Bell Helicopter has a contract to supply 45 Eagle Eye unmanned tiltrotors to the U.S. Coast Guard beginning in 2007 but with its own funds is already building what it calls a “risk-reduction prototype” and plans to have it flying by this fall. A full-scale mockup of the Eagle Eye is on static display on the ramp side of Bell’s Paris Air Show chalet (A378).
Douglas Wolfe, business development manager for unmanned programs at Bell, said ground runs of the aircraft, which is powered by a single Pratt & Whitney Canada PW200/55 turboshaft engine, are expected to begin next month at Dempsey Field near Bell’s Fort Worth, Texas headquarters. Flight testing to expand the envelope will continue through next year.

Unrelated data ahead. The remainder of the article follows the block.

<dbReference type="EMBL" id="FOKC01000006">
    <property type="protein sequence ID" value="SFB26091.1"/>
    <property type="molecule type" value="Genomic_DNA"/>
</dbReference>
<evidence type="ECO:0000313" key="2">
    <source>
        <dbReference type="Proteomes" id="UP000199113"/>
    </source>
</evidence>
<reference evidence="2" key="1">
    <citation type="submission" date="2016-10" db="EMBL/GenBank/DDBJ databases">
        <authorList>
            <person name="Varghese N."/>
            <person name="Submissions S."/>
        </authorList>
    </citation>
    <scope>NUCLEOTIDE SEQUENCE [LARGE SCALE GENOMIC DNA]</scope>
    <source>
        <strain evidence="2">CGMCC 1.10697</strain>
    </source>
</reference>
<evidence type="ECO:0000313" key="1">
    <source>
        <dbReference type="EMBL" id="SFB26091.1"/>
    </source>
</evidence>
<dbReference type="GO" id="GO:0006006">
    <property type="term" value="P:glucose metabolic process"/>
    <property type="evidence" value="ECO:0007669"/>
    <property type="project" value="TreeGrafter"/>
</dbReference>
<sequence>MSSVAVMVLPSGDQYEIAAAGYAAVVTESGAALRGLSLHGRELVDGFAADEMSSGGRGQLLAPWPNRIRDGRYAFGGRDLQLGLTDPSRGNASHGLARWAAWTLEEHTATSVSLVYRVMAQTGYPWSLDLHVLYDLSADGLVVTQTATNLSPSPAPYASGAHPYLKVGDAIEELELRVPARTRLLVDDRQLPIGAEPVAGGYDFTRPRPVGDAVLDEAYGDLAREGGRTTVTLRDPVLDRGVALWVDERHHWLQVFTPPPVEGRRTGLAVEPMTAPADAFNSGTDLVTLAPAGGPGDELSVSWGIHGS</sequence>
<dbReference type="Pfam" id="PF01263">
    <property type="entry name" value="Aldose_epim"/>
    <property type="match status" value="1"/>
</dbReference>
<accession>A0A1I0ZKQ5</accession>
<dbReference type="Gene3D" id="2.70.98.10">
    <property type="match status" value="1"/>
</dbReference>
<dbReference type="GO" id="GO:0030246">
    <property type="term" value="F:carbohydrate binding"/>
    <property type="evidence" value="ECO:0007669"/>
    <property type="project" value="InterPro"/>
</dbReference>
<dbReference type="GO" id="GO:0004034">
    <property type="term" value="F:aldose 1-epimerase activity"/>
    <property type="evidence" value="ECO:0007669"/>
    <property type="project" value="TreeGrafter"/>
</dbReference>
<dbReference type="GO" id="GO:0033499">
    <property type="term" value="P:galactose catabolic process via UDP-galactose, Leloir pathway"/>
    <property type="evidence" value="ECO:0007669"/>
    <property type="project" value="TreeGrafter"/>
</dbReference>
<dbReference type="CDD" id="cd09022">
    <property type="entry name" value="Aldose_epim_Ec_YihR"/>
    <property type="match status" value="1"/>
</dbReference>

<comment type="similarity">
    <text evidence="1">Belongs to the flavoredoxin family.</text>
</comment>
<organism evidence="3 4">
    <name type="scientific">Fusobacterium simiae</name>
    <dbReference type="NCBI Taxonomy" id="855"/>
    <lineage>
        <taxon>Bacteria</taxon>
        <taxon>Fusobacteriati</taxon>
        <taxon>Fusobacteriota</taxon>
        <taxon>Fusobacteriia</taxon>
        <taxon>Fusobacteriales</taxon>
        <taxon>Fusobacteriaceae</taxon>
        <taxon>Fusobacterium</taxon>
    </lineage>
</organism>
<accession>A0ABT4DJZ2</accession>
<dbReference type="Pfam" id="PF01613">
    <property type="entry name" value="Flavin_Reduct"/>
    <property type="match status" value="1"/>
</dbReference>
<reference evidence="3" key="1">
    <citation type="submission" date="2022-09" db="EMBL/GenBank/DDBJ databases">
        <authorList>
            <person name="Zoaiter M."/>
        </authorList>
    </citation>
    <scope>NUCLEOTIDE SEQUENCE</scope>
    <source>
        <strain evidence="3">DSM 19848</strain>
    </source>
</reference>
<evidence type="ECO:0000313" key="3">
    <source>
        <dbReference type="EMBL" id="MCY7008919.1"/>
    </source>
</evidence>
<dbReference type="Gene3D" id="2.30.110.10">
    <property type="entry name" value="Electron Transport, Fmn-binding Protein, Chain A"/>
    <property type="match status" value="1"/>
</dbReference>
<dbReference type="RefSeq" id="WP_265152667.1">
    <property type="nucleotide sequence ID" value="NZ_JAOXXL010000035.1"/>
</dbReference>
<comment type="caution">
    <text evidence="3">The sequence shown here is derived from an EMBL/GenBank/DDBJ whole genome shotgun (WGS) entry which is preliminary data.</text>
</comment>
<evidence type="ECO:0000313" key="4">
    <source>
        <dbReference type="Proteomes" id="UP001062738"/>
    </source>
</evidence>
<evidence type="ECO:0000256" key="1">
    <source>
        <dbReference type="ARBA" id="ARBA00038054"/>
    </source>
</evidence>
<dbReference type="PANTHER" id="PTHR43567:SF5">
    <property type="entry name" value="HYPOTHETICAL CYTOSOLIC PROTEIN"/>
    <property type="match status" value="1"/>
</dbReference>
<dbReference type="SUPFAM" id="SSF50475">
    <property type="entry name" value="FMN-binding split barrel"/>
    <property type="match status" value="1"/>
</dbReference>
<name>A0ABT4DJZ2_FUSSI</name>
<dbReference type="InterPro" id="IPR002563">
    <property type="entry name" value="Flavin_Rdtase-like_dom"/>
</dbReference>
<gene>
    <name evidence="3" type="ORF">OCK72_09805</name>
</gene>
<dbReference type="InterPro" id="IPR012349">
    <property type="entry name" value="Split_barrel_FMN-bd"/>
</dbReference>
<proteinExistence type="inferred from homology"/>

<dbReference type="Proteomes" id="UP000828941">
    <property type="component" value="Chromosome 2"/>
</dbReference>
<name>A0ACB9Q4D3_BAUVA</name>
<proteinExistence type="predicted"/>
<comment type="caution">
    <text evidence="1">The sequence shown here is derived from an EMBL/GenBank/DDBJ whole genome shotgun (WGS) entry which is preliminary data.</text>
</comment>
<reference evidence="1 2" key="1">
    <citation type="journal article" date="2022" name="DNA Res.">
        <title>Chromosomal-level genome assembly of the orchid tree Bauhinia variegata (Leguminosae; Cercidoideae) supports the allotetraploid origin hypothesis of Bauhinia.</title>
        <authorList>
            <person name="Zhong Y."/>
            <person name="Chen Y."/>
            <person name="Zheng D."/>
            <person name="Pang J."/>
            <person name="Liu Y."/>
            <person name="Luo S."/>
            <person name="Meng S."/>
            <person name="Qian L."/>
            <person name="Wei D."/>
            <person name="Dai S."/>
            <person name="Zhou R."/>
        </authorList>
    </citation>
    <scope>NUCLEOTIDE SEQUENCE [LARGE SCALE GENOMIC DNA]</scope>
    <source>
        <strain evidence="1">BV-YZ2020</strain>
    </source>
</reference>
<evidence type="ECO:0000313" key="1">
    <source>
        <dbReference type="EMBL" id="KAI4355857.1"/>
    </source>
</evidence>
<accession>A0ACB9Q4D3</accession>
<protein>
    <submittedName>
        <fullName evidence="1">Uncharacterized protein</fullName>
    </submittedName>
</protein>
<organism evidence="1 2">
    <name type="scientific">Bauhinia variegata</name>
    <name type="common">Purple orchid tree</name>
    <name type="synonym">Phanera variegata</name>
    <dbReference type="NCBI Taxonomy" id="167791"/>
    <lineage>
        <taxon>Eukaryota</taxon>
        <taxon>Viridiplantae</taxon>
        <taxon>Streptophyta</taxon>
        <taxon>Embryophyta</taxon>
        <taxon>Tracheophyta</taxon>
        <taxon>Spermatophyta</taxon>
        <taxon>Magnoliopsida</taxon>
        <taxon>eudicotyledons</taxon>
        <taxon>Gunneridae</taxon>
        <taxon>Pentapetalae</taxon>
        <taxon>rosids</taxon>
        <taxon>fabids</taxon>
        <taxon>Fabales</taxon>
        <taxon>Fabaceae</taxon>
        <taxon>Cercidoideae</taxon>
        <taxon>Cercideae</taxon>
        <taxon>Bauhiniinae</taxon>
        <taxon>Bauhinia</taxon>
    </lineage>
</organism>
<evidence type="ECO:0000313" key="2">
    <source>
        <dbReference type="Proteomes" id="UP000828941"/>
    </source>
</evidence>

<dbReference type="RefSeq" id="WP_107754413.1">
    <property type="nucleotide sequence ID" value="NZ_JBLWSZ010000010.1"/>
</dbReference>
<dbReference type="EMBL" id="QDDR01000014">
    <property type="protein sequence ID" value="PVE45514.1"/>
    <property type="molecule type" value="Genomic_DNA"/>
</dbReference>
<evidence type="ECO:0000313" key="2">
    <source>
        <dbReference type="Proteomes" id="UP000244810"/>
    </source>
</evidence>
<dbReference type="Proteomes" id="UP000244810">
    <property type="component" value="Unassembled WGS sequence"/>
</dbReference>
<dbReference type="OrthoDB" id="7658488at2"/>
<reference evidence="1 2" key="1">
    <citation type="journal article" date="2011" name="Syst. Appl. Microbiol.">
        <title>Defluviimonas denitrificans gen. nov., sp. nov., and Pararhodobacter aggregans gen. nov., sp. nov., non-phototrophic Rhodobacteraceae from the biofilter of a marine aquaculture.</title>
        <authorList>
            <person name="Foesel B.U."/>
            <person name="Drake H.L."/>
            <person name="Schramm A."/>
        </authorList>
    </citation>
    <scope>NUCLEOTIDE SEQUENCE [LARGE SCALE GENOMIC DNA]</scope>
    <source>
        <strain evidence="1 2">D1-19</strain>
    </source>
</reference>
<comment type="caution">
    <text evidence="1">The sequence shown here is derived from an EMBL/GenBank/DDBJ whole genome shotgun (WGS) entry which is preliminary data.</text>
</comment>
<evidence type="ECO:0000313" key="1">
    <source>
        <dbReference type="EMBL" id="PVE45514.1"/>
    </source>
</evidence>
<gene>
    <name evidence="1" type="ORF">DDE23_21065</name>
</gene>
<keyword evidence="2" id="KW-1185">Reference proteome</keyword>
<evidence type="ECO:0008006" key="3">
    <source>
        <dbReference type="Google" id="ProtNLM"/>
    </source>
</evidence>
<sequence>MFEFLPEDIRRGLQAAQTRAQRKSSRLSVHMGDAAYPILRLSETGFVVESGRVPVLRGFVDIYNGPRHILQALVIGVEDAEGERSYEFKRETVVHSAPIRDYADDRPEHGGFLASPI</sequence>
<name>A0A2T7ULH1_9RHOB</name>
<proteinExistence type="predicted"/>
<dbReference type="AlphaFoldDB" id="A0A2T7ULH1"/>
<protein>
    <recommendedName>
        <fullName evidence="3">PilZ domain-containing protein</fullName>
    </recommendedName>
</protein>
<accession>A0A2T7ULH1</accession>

The Coast Guard’s performance criteria for the unmanned air vehicle specified an automatic takeoff from a Coast Guard cutter, a 110-nm flight, three hours of loiter time on station, the 100-nm return flight and an automatic landing. Jon Rudy, Bell’s unmanned programs director, said preliminary performance numbers for the Eagle Eye include automatic hover capability, a 200-knot cruise speed in airplane mode, a 20,000-foot maximum altitude and up to six hours of endurance. It can carry a 300-pound payload and has a total useful load of more than 1,000 pounds.
Rudy said several military and government agencies are considering the Eagle Eye and that he expects the U.S. Marine Corps will be the next major customer. Motivated by a French requirement for an unmanned vertical takeoff aircraft, Bell has formed European Team Eagle Eye with Sagem as the European prime. He said officials from Italy, Greece, Spain and Germany have also shown interest in the craft. An armed Eagle Eye is also a possibility.
With the first Coast Guard deliveries not due until 2007 and to stretch to 2020, Bell could conceivably deliver Eagle Eyes to other customers before this, said Rudy.